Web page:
21/09/2017 - 14:00 Mr Daniel S Roche (United States Naval Academy Annapolis, Maryland, U.S.A.) Salle 104 - Batiment IMAG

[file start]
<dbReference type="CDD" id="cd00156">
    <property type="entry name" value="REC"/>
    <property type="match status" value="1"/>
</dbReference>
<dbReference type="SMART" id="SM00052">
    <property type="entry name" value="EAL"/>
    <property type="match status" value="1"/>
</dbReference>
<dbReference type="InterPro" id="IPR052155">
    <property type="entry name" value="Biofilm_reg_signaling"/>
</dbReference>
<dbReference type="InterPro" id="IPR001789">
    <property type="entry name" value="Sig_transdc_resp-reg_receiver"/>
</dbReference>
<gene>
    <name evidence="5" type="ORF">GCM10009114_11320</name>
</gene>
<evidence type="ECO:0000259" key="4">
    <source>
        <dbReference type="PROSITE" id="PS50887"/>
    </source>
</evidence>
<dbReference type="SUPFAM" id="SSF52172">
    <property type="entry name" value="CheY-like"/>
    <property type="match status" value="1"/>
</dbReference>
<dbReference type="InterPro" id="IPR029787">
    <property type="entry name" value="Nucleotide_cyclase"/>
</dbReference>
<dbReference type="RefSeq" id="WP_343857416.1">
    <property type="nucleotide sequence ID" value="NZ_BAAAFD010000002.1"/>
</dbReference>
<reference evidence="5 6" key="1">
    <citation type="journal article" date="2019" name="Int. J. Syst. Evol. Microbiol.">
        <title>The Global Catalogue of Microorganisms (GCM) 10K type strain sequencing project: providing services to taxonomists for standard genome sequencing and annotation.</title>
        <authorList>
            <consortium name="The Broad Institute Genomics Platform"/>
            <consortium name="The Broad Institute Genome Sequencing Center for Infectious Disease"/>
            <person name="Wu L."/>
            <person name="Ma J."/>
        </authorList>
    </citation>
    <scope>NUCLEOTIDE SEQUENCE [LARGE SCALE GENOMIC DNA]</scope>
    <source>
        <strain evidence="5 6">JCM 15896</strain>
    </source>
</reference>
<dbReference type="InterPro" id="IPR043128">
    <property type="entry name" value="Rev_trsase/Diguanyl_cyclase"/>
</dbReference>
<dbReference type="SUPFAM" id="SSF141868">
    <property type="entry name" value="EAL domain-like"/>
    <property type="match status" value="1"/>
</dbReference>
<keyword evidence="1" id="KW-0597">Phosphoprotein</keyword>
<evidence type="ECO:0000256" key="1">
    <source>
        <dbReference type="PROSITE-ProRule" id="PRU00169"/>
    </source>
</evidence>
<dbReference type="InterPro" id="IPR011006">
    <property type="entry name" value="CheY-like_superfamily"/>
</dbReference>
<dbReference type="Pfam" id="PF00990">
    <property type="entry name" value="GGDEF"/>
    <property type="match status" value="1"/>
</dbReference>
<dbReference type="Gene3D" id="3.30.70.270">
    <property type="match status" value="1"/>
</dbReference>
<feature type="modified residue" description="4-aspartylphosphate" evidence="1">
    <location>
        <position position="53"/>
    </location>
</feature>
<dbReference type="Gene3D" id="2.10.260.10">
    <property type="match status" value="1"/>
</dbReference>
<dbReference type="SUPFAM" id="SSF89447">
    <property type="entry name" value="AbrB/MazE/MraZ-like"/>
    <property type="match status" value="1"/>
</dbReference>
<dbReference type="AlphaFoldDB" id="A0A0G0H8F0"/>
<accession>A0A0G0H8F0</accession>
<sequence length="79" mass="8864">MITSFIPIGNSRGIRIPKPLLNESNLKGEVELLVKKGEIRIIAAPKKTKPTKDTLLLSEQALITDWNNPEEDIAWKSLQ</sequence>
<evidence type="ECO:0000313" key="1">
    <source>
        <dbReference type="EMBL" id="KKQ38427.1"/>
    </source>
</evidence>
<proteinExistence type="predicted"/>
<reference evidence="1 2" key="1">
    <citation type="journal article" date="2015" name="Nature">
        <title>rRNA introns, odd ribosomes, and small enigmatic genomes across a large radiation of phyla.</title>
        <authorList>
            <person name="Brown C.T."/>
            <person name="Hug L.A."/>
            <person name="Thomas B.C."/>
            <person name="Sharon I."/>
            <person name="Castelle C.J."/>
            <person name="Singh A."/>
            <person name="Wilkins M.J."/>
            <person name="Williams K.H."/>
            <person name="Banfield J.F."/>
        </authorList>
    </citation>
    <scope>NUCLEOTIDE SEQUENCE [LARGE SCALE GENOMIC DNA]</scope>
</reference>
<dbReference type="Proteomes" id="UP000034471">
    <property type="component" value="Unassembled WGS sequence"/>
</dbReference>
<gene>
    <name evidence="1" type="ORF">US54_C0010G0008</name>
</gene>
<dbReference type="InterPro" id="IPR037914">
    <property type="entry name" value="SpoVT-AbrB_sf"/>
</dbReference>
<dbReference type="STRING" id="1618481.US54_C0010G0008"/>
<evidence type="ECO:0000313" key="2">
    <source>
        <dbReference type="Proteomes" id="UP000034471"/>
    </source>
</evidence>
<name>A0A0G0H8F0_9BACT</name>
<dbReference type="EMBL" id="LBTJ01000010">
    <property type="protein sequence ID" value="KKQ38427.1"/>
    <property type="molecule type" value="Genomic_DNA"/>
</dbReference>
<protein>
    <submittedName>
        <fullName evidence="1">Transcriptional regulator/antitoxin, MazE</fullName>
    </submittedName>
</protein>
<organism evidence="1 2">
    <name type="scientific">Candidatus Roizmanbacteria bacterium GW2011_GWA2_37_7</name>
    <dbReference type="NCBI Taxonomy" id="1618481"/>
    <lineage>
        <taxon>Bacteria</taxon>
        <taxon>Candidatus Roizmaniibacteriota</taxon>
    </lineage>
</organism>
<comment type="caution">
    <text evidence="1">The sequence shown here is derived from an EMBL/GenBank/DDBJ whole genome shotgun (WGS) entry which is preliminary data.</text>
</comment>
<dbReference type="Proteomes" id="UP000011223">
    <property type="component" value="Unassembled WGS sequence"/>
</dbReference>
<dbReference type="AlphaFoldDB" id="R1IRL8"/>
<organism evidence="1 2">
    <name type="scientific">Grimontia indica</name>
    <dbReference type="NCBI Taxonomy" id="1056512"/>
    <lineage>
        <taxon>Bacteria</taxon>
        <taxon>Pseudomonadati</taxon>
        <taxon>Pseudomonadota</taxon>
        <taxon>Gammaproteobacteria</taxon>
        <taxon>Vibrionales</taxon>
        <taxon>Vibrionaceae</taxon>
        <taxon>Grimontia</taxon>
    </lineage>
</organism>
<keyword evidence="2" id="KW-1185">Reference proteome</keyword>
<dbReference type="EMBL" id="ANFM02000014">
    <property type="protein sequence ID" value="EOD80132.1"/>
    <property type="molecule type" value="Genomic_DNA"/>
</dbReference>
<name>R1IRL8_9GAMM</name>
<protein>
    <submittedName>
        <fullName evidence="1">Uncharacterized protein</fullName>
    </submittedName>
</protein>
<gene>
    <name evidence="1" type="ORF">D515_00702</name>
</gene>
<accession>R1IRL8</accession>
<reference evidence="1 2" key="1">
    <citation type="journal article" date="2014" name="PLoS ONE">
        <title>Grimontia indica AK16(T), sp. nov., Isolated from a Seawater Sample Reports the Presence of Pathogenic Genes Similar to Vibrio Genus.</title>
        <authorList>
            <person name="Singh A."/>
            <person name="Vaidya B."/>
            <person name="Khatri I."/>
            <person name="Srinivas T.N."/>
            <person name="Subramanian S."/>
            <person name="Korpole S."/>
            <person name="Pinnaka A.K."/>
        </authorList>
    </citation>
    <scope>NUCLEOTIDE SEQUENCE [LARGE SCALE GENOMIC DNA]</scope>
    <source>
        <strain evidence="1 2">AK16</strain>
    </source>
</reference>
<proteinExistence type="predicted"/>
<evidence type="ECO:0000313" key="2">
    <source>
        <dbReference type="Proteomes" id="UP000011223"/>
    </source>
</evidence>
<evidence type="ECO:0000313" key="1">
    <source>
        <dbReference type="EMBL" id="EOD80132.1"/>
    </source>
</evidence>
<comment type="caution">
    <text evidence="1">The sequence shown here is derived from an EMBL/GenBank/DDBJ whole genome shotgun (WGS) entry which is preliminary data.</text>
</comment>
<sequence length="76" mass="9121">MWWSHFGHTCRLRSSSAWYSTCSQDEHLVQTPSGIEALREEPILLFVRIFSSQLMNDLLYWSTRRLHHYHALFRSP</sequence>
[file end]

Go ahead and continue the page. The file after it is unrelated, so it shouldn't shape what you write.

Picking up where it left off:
Oblivious RAM (ORAM) protocols allow for the storage of private information over untrusted networks. They hide not only the contents of data (as is possible with plain encryption), but also the access patterns (which items are accessed, when, and by whom). In this talk, we will first give an overview of how ORAMs work and where they are used. We start by looking at the original "square root" construction of Goldreich & Ostrovsky (JACM '96), and then the more recent Path ORAM of Stefanov, Shi, and others (CCS '13). There has been considerable recent work in improving these schemes both in theoretical complexity as well as practical performance. We next turn to write-only ORAM schemes, which can achieve even better performance by assuming read operations are not revealed to an adversary, a setting which is applicable in multiple scenarios such as cloud backup and encrypted hidden volumes. The original write-only ORAM by Blass, Mayberry, and others (CCS '14) was a revolutionary concept, but still contained some problematic aspects of earlier constructions. Our recent construction (CCS '17, to appear) improves the write-only ORAM. It achieves absolutely optimal communication complexity for write operations, and an asymptotic O(log N) factor improvement for reads. Furthermore, the protocol is deterministic with a sequential access pattern to the underlying physical medium. This not only simplifies the security proof, but also greatly improves practical performance.